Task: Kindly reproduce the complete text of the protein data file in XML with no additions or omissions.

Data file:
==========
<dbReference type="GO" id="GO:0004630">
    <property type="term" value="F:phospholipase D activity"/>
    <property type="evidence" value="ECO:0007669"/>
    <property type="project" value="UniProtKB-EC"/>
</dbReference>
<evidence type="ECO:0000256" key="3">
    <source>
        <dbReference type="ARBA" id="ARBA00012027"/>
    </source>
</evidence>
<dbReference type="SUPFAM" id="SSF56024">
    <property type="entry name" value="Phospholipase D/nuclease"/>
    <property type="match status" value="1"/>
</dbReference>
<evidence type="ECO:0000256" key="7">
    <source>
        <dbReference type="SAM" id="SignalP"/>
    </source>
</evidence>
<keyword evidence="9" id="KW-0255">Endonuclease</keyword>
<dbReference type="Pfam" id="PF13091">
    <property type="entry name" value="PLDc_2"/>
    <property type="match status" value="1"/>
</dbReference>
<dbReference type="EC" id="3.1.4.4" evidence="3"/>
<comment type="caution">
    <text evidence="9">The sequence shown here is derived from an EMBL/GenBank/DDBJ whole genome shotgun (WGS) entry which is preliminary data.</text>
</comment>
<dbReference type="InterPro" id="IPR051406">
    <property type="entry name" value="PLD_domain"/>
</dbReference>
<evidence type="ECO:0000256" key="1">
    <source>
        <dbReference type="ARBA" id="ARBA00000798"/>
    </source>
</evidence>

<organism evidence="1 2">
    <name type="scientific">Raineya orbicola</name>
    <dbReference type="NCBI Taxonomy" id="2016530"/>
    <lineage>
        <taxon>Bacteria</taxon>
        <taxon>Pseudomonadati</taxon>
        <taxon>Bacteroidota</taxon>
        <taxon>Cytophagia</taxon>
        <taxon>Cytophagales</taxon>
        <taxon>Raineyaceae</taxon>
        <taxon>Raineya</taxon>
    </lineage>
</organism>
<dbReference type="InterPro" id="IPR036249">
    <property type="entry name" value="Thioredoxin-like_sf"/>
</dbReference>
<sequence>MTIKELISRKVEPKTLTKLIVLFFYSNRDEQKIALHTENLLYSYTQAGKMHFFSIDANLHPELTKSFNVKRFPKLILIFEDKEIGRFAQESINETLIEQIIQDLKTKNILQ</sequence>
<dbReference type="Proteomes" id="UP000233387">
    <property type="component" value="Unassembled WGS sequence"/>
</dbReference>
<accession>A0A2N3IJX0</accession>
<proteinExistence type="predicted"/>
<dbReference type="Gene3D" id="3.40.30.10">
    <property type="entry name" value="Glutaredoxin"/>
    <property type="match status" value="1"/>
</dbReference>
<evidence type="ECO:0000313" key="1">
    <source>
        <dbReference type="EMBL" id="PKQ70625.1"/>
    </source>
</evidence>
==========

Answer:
<dbReference type="GO" id="GO:0004630">
    <property type="term" value="F:phospholipase D activity"/>
    <property type="evidence" value="ECO:0007669"/>
    <property type="project" value="UniProtKB-EC"/>
</dbReference>
<evidence type="ECO:0000256" key="3">
    <source>
        <dbReference type="ARBA" id="ARBA00012027"/>
    </source>
</evidence>
<dbReference type="SUPFAM" id="SSF56024">
    <property type="entry name" value="Phospholipase D/nuclease"/>
    <property type="match status" value="1"/>
</dbReference>
<evidence type="ECO:0000256" key="7">
    <source>
        <dbReference type="SAM" id="SignalP"/>
    </source>
</evidence>
<keyword evidence="9" id="KW-0255">Endonuclease</keyword>
<dbReference type="Pfam" id="PF13091">
    <property type="entry name" value="PLDc_2"/>
    <property type="match status" value="1"/>
</dbReference>
<dbReference type="EC" id="3.1.4.4" evidence="3"/>
<comment type="caution">
    <text evidence="9">The sequence shown here is derived from an EMBL/GenBank/DDBJ whole genome shotgun (WGS) entry which is preliminary data.</text>
</comment>
<dbReference type="InterPro" id="IPR051406">
    <property type="entry name" value="PLD_domain"/>
</dbReference>
<evidence type="ECO:0000256" key="1">
    <source>
        <dbReference type="ARBA" id="ARBA00000798"/>
    </source>
</evidence>

<organism evidence="1 2">
    <name type="scientific">Raineya orbicola</name>
    <dbReference type="NCBI Taxonomy" id="2016530"/>
    <lineage>
        <taxon>Bacteria</taxon>
        <taxon>Pseudomonadati</taxon>
        <taxon>Bacteroidota</taxon>
        <taxon>Cytophagia</taxon>
        <taxon>Cytophagales</taxon>
        <taxon>Raineyaceae</taxon>
        <taxon>Raineya</taxon>
    </lineage>
</organism>
<dbReference type="InterPro" id="IPR036249">
    <property type="entry name" value="Thioredoxin-like_sf"/>
</dbReference>
<sequence>MTIKELISRKVEPKTLTKLIVLFFYSNRDEQKIALHTENLLYSYTQAGKMHFFSIDANLHPELTKSFNVKRFPKLILIFEDKEIGRFAQESINETLIEQIIQDLKTKNILQ</sequence>
<dbReference type="Proteomes" id="UP000233387">
    <property type="component" value="Unassembled WGS sequence"/>
</dbReference>
<accession>A0A2N3IJX0</accession>
<proteinExistence type="predicted"/>
<dbReference type="Gene3D" id="3.40.30.10">
    <property type="entry name" value="Glutaredoxin"/>
    <property type="match status" value="1"/>
</dbReference>
<evidence type="ECO:0000313" key="1">
    <source>
        <dbReference type="EMBL" id="PKQ70625.1"/>
    </source>
</evidence>